I had the honour of chairing the first session. Because of the welcomes and presentations before Rachid's talk we were already running 30mins late! To incentivize the speakers I offered an AITO Cypriot pear to the speakers who finished inside their 25mins slot:-) Fortunately the three speakers all rose to the challenge and got one of their five daily fruit+veg portions.

Nick Cameron kicked off with his wonderful work with Sophia and Erik on Wildcards aka existential types in Java. His presentation was very clear and it does seem that we finally have some understanding as to what these damn things are! As far as I know we still don't know if the system is decidable - maybe Andrew and Benli's work on variance could now be applied?

Jaroslav Sevnik followed up with a great talk on the Java Memory Model. It seems he really does have all the right tools in his hands to study this beast and he has managed to verify a number of useful transformations, and indentify erroneous ones too. Someone asked if he thought that Sun might rewrite the JMM. He thought they would but unfortunately there's nothing out there as a viable alternative. Sounds like a great PhD for someone with a huge brain! [My head hurts when I listen to the fine details of the JMM - like when Jaroslav gave a theory seminar in Cambridge :-( ]

Kathryn Gray rounded up session 1.0 with a very impressive talk about handling interop and inheritance between typed and untyped oo languages - she considered Java and Scheme as the languages in question. She did a really nice job about showing how the problem is perhaps more subtle than one might think, and her solution does seem pretty canonical.

All in all, I think people left session 1.0 ready for their coffee but glad that they stayed the course! [For some reason the timetable has 2.5 hours of talks before the first coffee break - Yikes!]

The rest of the day was of similarly high quality, but let me just flag Shan Shan Huang's talk on LiquidMetal, which was a very nice talk about the Lime compiler that takes a reasonably modest extension of Java and compiles either direct to the JVM or spits bits out for compilation on an FPGA and/or Cell processor. Really nice stuff - I need to talk with her about the fiddling that Satnam and I have done using LINQ.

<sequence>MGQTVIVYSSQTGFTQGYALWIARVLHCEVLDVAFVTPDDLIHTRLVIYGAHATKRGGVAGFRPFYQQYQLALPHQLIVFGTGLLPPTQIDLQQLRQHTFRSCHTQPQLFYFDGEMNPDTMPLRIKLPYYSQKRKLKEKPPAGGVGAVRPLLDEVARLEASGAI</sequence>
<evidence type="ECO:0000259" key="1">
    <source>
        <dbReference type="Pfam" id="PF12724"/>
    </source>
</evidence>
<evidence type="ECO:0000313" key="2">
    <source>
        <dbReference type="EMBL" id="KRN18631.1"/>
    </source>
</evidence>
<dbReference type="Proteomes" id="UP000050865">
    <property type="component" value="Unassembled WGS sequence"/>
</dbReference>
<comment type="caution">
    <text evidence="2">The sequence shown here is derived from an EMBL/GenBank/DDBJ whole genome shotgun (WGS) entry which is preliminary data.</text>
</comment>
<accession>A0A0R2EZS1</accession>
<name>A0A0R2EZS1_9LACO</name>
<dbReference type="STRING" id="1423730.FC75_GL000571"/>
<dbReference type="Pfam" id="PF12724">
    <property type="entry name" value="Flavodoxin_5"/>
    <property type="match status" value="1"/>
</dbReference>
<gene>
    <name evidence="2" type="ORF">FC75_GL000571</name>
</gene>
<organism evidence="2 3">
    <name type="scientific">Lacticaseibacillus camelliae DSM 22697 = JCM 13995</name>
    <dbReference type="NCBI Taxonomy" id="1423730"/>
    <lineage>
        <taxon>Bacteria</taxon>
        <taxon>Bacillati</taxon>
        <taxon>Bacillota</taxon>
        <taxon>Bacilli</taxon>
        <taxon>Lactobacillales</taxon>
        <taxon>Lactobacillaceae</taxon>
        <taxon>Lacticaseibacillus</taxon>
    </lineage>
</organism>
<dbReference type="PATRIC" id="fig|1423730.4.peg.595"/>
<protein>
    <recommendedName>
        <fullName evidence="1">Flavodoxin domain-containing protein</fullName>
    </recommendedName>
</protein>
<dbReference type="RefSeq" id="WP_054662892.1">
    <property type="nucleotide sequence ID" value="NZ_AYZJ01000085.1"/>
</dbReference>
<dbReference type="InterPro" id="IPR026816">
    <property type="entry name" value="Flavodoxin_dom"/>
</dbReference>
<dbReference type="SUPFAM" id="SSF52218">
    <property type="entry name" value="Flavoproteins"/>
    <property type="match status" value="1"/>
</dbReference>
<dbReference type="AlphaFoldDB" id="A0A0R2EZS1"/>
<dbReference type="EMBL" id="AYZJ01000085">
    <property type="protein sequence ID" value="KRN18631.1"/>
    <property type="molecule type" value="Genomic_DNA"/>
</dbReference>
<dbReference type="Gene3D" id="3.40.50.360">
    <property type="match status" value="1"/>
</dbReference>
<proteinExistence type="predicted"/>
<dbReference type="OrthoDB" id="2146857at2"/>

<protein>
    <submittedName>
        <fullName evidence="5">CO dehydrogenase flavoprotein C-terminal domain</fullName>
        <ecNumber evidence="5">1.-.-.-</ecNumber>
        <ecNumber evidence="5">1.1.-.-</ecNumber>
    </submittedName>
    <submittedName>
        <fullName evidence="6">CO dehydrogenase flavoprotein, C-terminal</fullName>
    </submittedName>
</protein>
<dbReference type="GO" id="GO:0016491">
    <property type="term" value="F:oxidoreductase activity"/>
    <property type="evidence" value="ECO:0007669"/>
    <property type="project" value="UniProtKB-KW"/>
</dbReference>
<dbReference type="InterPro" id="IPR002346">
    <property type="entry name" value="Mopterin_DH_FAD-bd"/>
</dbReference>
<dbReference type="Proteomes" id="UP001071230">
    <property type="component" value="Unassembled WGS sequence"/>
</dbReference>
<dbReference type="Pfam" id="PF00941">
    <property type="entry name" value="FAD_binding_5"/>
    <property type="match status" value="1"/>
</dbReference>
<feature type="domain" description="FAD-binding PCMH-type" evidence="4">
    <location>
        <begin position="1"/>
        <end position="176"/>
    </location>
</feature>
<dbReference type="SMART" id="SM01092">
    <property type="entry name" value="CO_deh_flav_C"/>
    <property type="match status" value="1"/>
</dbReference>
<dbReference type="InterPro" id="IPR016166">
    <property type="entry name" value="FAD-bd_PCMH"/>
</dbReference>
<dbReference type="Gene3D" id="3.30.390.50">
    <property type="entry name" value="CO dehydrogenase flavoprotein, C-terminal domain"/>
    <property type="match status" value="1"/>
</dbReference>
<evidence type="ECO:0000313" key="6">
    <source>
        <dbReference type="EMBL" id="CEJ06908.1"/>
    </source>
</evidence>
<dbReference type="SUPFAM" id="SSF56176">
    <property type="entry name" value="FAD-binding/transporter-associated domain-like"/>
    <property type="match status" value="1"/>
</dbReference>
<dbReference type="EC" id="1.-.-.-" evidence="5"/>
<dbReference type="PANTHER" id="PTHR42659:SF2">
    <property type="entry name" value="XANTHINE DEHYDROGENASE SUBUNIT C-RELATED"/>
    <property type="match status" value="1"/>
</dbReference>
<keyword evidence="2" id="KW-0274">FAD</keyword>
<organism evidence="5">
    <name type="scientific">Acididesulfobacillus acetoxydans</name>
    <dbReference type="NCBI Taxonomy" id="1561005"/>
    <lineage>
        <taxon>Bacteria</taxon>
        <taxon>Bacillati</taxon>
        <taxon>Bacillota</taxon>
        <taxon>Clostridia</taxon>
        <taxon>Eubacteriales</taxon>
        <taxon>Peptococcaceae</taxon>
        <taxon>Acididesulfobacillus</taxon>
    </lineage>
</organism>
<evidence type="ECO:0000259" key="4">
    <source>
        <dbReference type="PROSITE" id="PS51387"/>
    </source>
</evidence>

A great first day. Now the nerves kick in for my presentation tomorrow morning...

Tuesday, 8 July 2008


I'm currently in Paphos, Cyprus attending ECOOP'08 and its associated workshops and symposia.

Firstly, it's an amazing venue. It's a nice hotel with several pools, beaches, and weather to match! Indeed, it's a pretty outrageous place for a conference. Normally the choice is between the talks and a natter with someone. Here the natter can be poolside, or you can just go poolside without the natter. It's a tough call. I've tried to be good and attend the talks I intended to, but I haven't exactly managed it (sorry Dino!).

There's been some interesting stuff so far. Susanne Cech Previtali gave an great talk about DSU and aspects - possibly the first time I could see a real argument for aspects! She had some very interesting case study data - I plan to steal some of it for my talk on Thursday. I also listened to Rich Hickey talk about his Clojure language. It's a lisp-like functional language for the JVM - so much like MLj (although I don't think he knows about that work), but it had some interesting features: primarily persistant data structures and support for concurrency. I don't quite understand how the immutability works in Clojure - esp. given the Java interop - but it seems worth chasing up.

I also went to Laurence Tratt's talk on programming languages. His point was that language designers need to think out of the box more and learn from other languages. That's kind of obvious, but the problem (not addressed) is that it's very easy to think you understand the essence of a feature by programming with it. Often language designers don't understand what they're doing - that's why we have so many, and that why many of them die.

The problem with Tratt's talk is that he didn't really seem to understand the area terribly well. Moreover, some of his conclusions were questionable (his criticism of checked exceptions was that people often put empty catch blocks.) I was tempted to ask him about my idea of licensing language designers (you only get a license if you have a PL PhD and can do all the exercises in Benli's book :-)).

In a little while I'm off to Dan Ingall's talk on Sun's Lively stuff, which I'm looking forward to.

Tuesday, 1 July 2008


Tragic as it may be but I'm quite excited about the forthcoming film whose trailer appears here.